I am going back a long way (December 2015) through my archive now to share this piece by DNT and another artist, possibly Mr Sleven, but I am not sure. I really don’t know why I have held on to this for so long, because it is a fine and rather unusual collaboration next to the Matchbox Gallery.
The ‘stone’ cherub is by DNT, and for a while there were a few of these dotted around the area. I have a feeling that the cherub sitting in a pile of spray cans is a stencil, which is a surprise as I’m not aware of any other stencils by DNT.
I love the way the whole thing is black and white apart from little flashes of colour on the spray cans. A memorable piece.
Something a bit different today. Where Stokes Croft and City Road meet, there are some poster frames on a wall, which I think have been installed by the People’s Republic of Stokes Croft (PRSC). The posters here could easily be mistaken for the random advertising we are subjected to on a daily basis and which we tend to ignore and filter out as white noise. But take a slightly closer look and you’ll see something quite different.
I don’t know who the artist(s) is/are that put these posters together, but I thoroughly enjoy seeing them when I walk past. Often with some political undertone the wry humour shines through. The first is of a spoof Evening Standard (check the spelling) billboard, stating that ‘things can only get bitter’ a direct reference to the current Brexit crisis that continues to divide the country.
The next poster shows a portrait of David Cameron with paper peeling off where his face is to reveal large corporate office blocks (banks?) behind – surely they are not suggesting the ex PM was driven by capitalist ideology..?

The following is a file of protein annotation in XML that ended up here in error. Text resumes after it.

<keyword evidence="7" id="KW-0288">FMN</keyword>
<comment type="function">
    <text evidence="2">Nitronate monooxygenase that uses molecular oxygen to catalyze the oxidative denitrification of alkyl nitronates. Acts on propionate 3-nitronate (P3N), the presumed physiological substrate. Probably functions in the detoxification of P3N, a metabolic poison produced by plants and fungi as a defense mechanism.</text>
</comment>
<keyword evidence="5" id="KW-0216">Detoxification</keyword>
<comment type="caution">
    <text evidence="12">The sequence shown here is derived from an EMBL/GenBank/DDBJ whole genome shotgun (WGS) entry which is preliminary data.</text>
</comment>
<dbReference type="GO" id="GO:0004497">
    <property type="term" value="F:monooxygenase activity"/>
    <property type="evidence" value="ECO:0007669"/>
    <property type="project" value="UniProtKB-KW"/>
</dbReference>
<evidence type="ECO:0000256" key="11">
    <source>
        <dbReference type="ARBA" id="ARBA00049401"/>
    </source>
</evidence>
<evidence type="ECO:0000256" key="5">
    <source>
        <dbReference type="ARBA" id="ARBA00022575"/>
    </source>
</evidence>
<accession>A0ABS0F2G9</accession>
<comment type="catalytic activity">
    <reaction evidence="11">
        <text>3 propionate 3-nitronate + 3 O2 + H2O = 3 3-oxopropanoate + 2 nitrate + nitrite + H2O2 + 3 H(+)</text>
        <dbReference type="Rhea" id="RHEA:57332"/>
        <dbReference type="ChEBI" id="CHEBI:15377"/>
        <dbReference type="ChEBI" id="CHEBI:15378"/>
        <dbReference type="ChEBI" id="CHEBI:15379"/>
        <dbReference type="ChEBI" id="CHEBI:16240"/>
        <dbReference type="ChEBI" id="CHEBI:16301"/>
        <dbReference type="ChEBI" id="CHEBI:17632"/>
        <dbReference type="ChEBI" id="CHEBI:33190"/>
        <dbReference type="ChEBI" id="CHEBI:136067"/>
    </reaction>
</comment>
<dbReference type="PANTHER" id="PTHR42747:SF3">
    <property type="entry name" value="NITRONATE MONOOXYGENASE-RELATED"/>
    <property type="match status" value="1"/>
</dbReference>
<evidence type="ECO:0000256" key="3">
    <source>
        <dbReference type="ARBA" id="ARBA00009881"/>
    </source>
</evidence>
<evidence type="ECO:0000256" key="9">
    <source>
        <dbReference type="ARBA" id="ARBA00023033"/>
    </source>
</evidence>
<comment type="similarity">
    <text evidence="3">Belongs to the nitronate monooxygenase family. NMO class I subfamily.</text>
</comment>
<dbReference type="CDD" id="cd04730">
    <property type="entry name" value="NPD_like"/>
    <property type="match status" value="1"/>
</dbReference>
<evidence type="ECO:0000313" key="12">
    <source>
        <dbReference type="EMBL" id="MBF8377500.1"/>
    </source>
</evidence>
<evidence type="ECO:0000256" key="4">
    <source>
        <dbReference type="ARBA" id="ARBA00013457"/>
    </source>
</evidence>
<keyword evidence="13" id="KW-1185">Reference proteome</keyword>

The third poster is a commentary on the ‘social media brain drain’ with a character, loosely based on Mickey Mouse encouraging people to look up from their phones. I wonder how many people look up and read this poster…not many I would guess.
All of these posters are provocative and humorous and I’ll keep looking out for more. Perhaps I’ll get lucky and find out who is behind them too.
This week I thought I’d share a few of the doors I encounter every time I walk to work, with one or two that are set back a little from my main route. Most are from Stokes Croft, arguably the most ‘colourful’ stretch of road in Bristol (which is some achievement let me tell you).
The first two doors are neighbours, one maintained rather better than the other. It is the awnings over these doors that I love, and which are so typical of some of the older houses in Bristol, although many no longer exist at all…War effort?
The next three doors are typical of the heavy tagging that goes on in this district. Nearly all of the housing in the area is rented accommodation, and landlords seem to be resigned to the futility of removing the tagging and graffiti – it is an accepted norm here. Having said that, I noticed this week that a couple of buildings have had a makeover and the walls and doors are all freshly painted…a blank canvass?
The last door I have meant to include here before but never had the right story to tell with it. As a small enterprise just off Stokes Croft, it fits the bill nicely and rounds off this week’s doors.